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Pulmonary exposure to peat smoke extracts in rats decreases expiratory time and increases left heart end systolic volume

Leslie C Thompson, Yong Ho Kim, Brandi L Martin, Allen D Ledbetter, Janice A Dye, Mehdi S Hazari, M Ian Gilmour, Aimen K Farraj
Inhalation Toxicology 2019 January 15, : 1-9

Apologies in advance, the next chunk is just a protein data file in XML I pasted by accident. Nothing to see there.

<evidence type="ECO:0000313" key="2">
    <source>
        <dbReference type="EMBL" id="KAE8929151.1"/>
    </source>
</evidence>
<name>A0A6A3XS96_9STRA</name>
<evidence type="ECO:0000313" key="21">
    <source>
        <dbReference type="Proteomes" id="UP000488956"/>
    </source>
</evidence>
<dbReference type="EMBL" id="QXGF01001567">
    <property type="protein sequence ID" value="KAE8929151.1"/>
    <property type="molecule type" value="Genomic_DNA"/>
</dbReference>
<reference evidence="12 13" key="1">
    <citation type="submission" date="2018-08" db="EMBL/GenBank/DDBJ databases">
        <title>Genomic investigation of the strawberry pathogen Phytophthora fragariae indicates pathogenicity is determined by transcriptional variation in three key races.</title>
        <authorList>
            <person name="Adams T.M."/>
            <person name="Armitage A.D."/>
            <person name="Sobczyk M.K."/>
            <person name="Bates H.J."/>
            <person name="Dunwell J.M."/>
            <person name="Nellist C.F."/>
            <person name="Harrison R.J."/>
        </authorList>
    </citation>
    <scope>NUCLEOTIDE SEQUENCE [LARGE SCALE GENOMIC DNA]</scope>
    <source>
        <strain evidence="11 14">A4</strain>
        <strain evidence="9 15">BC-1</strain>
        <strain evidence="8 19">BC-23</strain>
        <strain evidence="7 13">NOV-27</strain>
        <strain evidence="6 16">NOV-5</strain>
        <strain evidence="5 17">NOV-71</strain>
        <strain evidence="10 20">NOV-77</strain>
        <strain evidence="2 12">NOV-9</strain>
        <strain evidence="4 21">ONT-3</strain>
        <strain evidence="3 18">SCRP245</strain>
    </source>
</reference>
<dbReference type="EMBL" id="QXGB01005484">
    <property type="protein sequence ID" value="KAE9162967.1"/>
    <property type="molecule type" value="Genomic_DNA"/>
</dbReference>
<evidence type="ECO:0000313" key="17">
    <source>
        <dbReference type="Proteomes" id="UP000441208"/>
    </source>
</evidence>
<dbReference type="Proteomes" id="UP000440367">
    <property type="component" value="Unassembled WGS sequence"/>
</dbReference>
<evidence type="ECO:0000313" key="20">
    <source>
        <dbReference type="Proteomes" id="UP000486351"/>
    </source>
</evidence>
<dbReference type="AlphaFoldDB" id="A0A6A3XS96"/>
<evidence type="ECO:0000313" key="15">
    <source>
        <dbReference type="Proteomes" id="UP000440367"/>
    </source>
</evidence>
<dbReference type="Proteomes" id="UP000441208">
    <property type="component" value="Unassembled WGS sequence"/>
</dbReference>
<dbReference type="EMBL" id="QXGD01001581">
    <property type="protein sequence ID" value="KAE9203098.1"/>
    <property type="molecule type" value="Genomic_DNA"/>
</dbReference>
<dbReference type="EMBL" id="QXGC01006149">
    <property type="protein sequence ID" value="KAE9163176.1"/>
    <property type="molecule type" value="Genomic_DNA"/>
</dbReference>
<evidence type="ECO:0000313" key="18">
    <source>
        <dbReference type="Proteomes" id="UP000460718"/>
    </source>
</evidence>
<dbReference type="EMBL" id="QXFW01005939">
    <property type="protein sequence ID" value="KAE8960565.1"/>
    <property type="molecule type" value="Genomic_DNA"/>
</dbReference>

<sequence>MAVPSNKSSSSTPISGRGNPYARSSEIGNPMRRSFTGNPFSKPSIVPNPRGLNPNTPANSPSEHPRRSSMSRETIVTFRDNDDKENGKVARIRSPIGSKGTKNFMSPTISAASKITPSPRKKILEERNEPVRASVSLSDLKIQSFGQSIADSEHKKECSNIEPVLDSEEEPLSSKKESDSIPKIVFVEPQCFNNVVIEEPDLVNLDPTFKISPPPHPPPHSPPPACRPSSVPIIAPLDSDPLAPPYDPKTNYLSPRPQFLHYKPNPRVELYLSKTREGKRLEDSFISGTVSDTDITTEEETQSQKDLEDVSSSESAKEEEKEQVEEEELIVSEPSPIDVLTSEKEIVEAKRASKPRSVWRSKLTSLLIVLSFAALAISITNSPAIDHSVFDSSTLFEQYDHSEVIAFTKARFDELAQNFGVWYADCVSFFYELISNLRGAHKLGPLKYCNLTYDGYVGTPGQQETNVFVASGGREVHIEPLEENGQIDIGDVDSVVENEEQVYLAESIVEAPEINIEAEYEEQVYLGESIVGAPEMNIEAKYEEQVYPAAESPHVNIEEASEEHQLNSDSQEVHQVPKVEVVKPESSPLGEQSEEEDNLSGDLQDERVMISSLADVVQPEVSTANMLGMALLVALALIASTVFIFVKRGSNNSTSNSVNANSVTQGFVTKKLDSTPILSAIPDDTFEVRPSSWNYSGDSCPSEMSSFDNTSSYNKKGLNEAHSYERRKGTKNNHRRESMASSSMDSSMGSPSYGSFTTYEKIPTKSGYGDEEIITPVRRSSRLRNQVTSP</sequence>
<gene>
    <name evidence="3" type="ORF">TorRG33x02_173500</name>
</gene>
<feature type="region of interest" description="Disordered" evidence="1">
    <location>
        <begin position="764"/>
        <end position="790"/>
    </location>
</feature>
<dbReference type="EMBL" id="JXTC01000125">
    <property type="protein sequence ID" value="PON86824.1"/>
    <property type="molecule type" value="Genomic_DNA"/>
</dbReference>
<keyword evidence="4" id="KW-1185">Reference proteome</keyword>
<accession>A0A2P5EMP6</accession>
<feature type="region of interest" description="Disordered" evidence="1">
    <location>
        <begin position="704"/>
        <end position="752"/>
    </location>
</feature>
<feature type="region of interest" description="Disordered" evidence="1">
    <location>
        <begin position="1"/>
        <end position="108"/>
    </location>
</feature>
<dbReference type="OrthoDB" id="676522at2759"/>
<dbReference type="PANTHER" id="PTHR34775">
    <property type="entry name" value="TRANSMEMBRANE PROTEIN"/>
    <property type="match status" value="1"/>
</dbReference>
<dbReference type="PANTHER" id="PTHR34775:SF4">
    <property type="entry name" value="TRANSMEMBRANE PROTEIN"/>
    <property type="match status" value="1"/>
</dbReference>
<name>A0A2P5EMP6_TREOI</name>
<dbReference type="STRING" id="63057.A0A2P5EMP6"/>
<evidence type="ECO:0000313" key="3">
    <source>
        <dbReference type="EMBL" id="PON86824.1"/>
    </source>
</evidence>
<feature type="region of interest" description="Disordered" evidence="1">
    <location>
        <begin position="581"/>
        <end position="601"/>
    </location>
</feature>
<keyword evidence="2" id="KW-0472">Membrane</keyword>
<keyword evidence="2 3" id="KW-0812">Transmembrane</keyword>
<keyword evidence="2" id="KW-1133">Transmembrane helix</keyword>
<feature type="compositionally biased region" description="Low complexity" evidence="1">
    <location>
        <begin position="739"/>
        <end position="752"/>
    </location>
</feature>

Exposure to wildland fire-related particulate matter (PM) causes adverse health outcomes. However, the impacts of specific biomass sources remain unclear. The purpose of this study was to investigate cardiopulmonary responses in rats following exposure to PM extracts collected from peat fire smoke. We hypothesized that peat smoke PM would dose-dependently alter cardiopulmonary function. Male Sprague-Dawley rats (n = 8/group) were exposed to 35 µg (Lo PM) or 350 µg (Hi PM) of peat smoke PM extracts suspended in saline, or saline alone (Vehicle) via oropharyngeal aspiration (OA). Ventilatory expiration times, measured in whole-body plethysmographs immediately after OA, were the lowest in Hi PM exposed subjects at 6 min into recovery (p = .01 vs. Lo PM, p = .08 vs. Vehicle) and resolved shortly afterwards. The next day, we evaluated cardiovascular function in the same subjects via cardiac ultrasound under isoflurane anesthesia. Compared to Vehicle, Hi PM had 45% higher end systolic volume (p = .03) and 17% higher pulmonary artery blood flow acceleration/ejection time ratios, and both endpoints expressed significant increasing linear trends by dose (p = .01 and .02, respectively). In addition, linear trend analyses across doses detected an increase for end diastolic volume and decreases for ejection fraction and fractional shortening. These data suggest that exposure to peat smoke constituents modulates regulation of ventricular ejection and filling volumes, which could be related to altered blood flow in the pulmonary circulation. Moreover, early pulmonary responses to peat smoke PM point to irritant/autonomic mechanisms as potential drivers of later cardiovascular responses.


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